Communication, Communication, Communication
The central findings of the survey may not come as a radical surprise to most, but if nothing else they reinforce the premise that the candidate experience is not actually that difficult to improve, with some fundamental attention to the basics of good communication. 77% rated communication as the most important factor to a quality candidate experience, and over 50% suggested it was the one key thing that companies could do better. With 60% of the common negative experiences relating to lack of communication at the early stage of the process, this should be uncomplicated enough for most to rectify. When asked to recount any particularly outstanding candidate experiences they’d had, far from any all singing all dancing recruitment process examples being heralded, it was prompt, continuous and personal communication that featured most highly. Indeed lack of communication was one of the highest scoring answers that would encourage someone never to work with or for that company, with top being lack of courtesy/unprofessionalism. Other high scores came with being unimpressed by the people you met, a cumbersome applications process, a disorganised process and meaningless feedback. It is highly likely that the fewer links in the communication chain the better it will be, as those in it will be more accountable – a candidate talking to a recruitment firm, talking to a RPO, talking to a HRBP, talking to the hiring manager isn’t a recipe for a clear, timely, detailed flow of information I suspect!
5 simple rules to provide a manageable and positive candidate experience:
• Communicate with candidates promptly at each stage of the process, proactively once in the process, decisively at the end of their process, and where possible making it personal (a call or personal email rather than standard response – especially once at interview stage)
• Treat candidates with courtesy & respect: it starts with a simple acknowledgement, giving responses and information when requested, not mucking them around at interviews and leaving them dangling with no news for an eternity (with no explanation)!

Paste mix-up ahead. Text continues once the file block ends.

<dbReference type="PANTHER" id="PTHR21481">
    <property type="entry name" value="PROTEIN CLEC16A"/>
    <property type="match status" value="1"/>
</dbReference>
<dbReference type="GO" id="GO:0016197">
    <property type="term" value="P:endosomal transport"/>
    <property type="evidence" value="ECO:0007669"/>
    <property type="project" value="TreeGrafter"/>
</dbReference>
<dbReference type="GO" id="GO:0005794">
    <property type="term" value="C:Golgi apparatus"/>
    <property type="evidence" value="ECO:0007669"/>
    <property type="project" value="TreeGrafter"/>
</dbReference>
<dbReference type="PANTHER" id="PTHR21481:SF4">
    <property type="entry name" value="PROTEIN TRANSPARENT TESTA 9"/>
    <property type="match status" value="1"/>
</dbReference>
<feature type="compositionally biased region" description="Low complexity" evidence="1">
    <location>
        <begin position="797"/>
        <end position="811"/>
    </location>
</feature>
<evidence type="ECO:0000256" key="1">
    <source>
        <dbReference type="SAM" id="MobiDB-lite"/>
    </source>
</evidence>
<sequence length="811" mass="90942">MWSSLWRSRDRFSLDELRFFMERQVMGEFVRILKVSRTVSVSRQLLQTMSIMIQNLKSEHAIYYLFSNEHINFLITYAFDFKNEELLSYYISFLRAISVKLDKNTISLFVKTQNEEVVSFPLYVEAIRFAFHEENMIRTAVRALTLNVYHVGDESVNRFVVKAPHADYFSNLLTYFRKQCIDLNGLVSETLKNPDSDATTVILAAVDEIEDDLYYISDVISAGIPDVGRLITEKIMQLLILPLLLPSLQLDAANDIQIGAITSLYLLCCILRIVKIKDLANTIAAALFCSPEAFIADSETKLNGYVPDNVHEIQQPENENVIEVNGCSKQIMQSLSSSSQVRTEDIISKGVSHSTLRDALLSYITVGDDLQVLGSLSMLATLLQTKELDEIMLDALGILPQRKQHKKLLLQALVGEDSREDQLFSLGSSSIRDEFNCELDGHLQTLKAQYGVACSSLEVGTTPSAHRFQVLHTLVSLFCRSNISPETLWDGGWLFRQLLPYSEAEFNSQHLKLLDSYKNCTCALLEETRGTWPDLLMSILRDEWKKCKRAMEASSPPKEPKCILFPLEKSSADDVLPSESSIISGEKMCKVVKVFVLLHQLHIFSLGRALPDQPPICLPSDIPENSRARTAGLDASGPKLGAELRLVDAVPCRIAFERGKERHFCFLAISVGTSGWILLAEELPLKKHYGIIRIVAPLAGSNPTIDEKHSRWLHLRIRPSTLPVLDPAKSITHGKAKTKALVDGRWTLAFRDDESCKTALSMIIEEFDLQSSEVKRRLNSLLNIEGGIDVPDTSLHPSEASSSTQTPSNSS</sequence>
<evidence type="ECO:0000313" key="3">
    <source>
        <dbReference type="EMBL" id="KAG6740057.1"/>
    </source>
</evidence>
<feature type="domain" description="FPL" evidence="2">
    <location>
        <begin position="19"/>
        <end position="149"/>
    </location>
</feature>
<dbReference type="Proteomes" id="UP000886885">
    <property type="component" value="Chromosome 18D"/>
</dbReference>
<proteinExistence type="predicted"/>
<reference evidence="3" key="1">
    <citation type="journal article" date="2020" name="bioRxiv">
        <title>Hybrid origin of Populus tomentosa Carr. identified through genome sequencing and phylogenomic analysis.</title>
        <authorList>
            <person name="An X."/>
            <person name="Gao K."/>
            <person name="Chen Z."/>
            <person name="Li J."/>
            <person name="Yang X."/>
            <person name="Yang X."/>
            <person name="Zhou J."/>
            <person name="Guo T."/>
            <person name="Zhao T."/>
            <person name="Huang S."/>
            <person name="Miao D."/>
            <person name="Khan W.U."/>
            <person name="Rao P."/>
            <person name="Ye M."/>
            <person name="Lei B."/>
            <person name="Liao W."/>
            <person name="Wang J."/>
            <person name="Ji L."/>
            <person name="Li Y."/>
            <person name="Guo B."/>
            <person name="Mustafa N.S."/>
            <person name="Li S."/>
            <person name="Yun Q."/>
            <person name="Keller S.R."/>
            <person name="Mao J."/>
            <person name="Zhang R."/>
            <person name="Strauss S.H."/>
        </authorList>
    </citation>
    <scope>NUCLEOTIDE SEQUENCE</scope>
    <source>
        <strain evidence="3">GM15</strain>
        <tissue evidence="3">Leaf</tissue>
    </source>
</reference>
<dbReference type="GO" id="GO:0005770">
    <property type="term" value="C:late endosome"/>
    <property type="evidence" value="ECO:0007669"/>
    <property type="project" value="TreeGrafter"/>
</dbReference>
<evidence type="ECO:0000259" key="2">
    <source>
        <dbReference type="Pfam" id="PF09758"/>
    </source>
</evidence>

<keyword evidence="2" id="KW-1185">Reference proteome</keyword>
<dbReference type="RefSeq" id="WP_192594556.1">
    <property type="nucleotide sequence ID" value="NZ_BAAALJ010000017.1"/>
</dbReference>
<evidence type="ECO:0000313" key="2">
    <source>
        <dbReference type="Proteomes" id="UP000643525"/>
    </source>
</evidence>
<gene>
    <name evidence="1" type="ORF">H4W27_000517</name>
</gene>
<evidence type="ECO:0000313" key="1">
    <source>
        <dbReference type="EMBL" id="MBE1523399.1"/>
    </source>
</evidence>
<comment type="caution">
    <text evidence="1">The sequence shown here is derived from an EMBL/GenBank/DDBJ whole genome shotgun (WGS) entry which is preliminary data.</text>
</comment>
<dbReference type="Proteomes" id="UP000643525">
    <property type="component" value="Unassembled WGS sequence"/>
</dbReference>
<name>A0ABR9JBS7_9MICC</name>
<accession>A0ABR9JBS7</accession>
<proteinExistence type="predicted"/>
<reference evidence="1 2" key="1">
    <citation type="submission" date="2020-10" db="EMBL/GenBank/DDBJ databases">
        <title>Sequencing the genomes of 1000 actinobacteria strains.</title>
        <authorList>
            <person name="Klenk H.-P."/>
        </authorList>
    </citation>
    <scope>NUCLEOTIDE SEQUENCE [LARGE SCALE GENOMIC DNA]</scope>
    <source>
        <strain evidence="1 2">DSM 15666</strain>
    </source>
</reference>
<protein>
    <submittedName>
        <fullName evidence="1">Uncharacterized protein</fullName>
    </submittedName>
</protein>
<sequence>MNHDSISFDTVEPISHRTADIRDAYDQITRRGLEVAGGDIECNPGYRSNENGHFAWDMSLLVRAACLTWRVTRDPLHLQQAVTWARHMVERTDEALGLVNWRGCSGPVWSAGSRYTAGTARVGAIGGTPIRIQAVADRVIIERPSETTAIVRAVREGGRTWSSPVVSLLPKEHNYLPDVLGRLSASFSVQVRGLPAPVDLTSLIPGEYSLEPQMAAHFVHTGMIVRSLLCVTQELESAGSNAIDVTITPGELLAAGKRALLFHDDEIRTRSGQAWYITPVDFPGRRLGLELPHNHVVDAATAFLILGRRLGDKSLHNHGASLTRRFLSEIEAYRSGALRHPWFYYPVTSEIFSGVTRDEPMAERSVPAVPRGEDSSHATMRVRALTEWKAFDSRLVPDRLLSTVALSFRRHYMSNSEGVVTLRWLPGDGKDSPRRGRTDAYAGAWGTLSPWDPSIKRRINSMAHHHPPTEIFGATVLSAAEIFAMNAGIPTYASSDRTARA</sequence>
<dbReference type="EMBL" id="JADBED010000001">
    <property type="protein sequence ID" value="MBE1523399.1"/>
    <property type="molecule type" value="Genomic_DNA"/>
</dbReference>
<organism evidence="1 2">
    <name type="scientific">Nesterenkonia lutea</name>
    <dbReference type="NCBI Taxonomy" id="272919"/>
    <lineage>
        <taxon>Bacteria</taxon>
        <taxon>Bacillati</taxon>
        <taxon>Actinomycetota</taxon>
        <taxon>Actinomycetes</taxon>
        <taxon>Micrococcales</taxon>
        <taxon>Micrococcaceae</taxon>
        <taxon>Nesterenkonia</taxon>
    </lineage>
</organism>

• Be informative: Ensure the candidate is able to prepare thoroughly with the provision of a detailed brief, relevant company and background information (careers sites can be great forums), set realistic expectations on timelines, provide detailed and relevant feedback where possible.
• Create a selection process that is rigorous but objective, efficient, assesses criteria relevant to the role
• Chose the interview panel well – stakeholders with relevance to the appointment, people who know how to interview, will present the opportunity favourably and realistically, ensure decision makers collaborate
• …..and a point for luck – employers are in a position to make sure their suppliers are delivering a strong candidate experience, and should ask candidates how the service has been. Their brand is in the hands of their suppliers, and if it’s failing to be represented as they’d like, they should take the supplier to task. .
To coin a well-used phrase, recruitment isn’t rocket science (unless you’re an occupational psychologist!) so if you get the basics right, make someone feel valued, or even avoid making them feel de-valued, you should be on the right lines. After this use all the bells and whistles as you like- I’m sure it’ll be appreciated too.
If you’d like to receive a copy of our survey results or discuss any of its findings, please feel free to get in touch.
Some light reading
……here are some examples of comments we received in response to questions on the experiences with employers directly, with recruitment firms, what was most commonly failing and what stood out as good practise.
‘Gone are the days where an agency treats you as a customer. It is rare for an agency to call back or respond to an application’
‘One agency had disregarded my application on the basis that I had no degree, as they did not recognise my response to their question regarding ‘highest qualification’. I had a PhD and they believed this equated to an NVQ!’
‘It is clear that you are ‘one of many’ and so the recruiter’s focus is more towards the client than the candidate, so you are treated with little respect – you are merely a pawn in their game.’
‘Varies on Company but a lot don’t actually know what they want and the process takes about 3 months+, no one seems willing to actually make a decision’
‘I found it hard to deal with recruitment agencies. Most of them insist on you registering with them but after that don’t bother to keep in touch or tell you about relevant jobs. They say they have put you forward for roles, but then you never get any feedback after that. I found many of them to be quite unprofessional. There were a few recruitment consultants who were exceptionally good at keeping in touch and ensuring that you are kept updated of the process. Engaging directly with the employer was always better’